Thursday, July 21, 2011

14-June-2011: Vaccinations

Yesterday they told us we were going to spend the afternoon traveling the village giving vaccinations.  Pitirishca is a rural jungle village and most life there moves at a steady, amiable rate.  People casually amble into the Subcentro de Salud when they have a problem and tend to stay home when a big rain comes.  For this reason, community visits and checkups seemed like a great idea.  How do you keep tabs on the health of a population if you only have intermittent and irregular contact?

My assumptions betrayed my naivety.  We were in fact keeping tabs on a population...just not the species I expected.  It turns out "vaccinations" meant "rabies vaccinations", and the Pitirishca nurse was setting out to vaccinate all the local dogs with myself and another CFHI volunteer in tow.  Walking from house to house with a chorus of "Buenos Días" at each, we'd ask owners to gather their dogs and cats and then hold them down for shots.  In addition, one person would document the incident with name, date and age of the animals and owners, as well as present a certificate recording this year's vaccinations.  As you might imagine, watching white coat-wearing medical students inject dogs and cats was quite a comical sight (we rotated regularly to give everyone an opportunity).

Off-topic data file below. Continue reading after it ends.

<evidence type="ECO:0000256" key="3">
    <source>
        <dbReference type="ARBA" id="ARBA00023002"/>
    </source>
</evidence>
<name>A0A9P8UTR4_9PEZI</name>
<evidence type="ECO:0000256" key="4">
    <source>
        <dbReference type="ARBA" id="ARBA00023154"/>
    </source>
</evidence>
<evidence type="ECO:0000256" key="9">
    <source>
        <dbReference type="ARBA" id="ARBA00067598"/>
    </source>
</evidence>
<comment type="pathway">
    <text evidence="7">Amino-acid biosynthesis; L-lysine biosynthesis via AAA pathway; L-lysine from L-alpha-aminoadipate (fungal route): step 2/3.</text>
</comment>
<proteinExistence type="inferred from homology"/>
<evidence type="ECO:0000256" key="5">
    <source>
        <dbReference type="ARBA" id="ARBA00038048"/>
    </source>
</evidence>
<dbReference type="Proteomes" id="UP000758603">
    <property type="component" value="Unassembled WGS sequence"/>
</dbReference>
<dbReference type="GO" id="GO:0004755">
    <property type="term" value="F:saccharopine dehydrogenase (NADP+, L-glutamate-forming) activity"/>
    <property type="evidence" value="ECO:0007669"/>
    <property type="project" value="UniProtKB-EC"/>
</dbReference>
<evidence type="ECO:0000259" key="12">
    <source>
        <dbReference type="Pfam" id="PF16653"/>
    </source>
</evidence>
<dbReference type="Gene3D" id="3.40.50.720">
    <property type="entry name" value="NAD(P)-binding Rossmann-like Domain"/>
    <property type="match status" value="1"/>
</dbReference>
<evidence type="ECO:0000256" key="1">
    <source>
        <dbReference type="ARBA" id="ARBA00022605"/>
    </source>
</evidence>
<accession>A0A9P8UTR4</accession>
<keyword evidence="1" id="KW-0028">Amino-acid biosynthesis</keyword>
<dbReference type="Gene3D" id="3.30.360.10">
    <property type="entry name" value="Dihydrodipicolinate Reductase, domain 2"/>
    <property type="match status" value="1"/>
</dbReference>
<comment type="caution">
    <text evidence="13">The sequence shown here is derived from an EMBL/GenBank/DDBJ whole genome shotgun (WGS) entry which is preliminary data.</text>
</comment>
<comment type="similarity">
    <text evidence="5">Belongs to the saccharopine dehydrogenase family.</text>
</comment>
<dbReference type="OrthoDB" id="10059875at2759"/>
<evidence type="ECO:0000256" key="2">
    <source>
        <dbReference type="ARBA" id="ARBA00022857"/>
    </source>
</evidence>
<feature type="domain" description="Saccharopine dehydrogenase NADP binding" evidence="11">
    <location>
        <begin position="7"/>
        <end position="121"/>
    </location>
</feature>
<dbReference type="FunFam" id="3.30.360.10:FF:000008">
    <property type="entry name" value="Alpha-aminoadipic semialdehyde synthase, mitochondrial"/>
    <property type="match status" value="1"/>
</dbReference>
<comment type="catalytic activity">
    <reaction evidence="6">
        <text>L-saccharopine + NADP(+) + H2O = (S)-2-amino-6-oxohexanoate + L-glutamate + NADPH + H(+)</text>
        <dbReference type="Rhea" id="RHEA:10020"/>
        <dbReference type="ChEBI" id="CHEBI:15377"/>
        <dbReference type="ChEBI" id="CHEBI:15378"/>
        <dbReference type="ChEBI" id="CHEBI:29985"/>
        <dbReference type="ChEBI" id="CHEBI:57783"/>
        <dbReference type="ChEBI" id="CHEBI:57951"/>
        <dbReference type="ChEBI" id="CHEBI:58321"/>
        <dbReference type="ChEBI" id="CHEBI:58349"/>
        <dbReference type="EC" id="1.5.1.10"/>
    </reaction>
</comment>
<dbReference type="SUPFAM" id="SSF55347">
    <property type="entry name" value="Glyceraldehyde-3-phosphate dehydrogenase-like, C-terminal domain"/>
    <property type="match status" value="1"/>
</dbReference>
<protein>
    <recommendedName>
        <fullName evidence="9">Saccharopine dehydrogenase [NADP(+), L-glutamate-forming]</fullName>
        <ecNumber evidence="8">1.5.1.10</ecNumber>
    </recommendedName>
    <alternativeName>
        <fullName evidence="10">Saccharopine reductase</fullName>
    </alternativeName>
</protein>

While animal enthusiasts will likely be pleased to hear of all the animals we helped, it's important to remember that humans were the target benefactors in the exchange.  Rabies remains the most universally fatal infectious disease on the planet, and animal vaccination plans are the primary reason incidence has declined as much as it has (only one person has ever survived the disease once it progressed to symptoms, and not without extraordinary intervention and severe neurological damage).  Like in much of Ecuador, there can be hundreds of dogs in a community, some stray...some not, and the damage from a rabies outbreak could be enormous (the jungle exacerbates those risks, as most mammals are capable of being infected and spreading the virus).  Think about that next time you look into the face of buried rage...and always vaccinate your animals.

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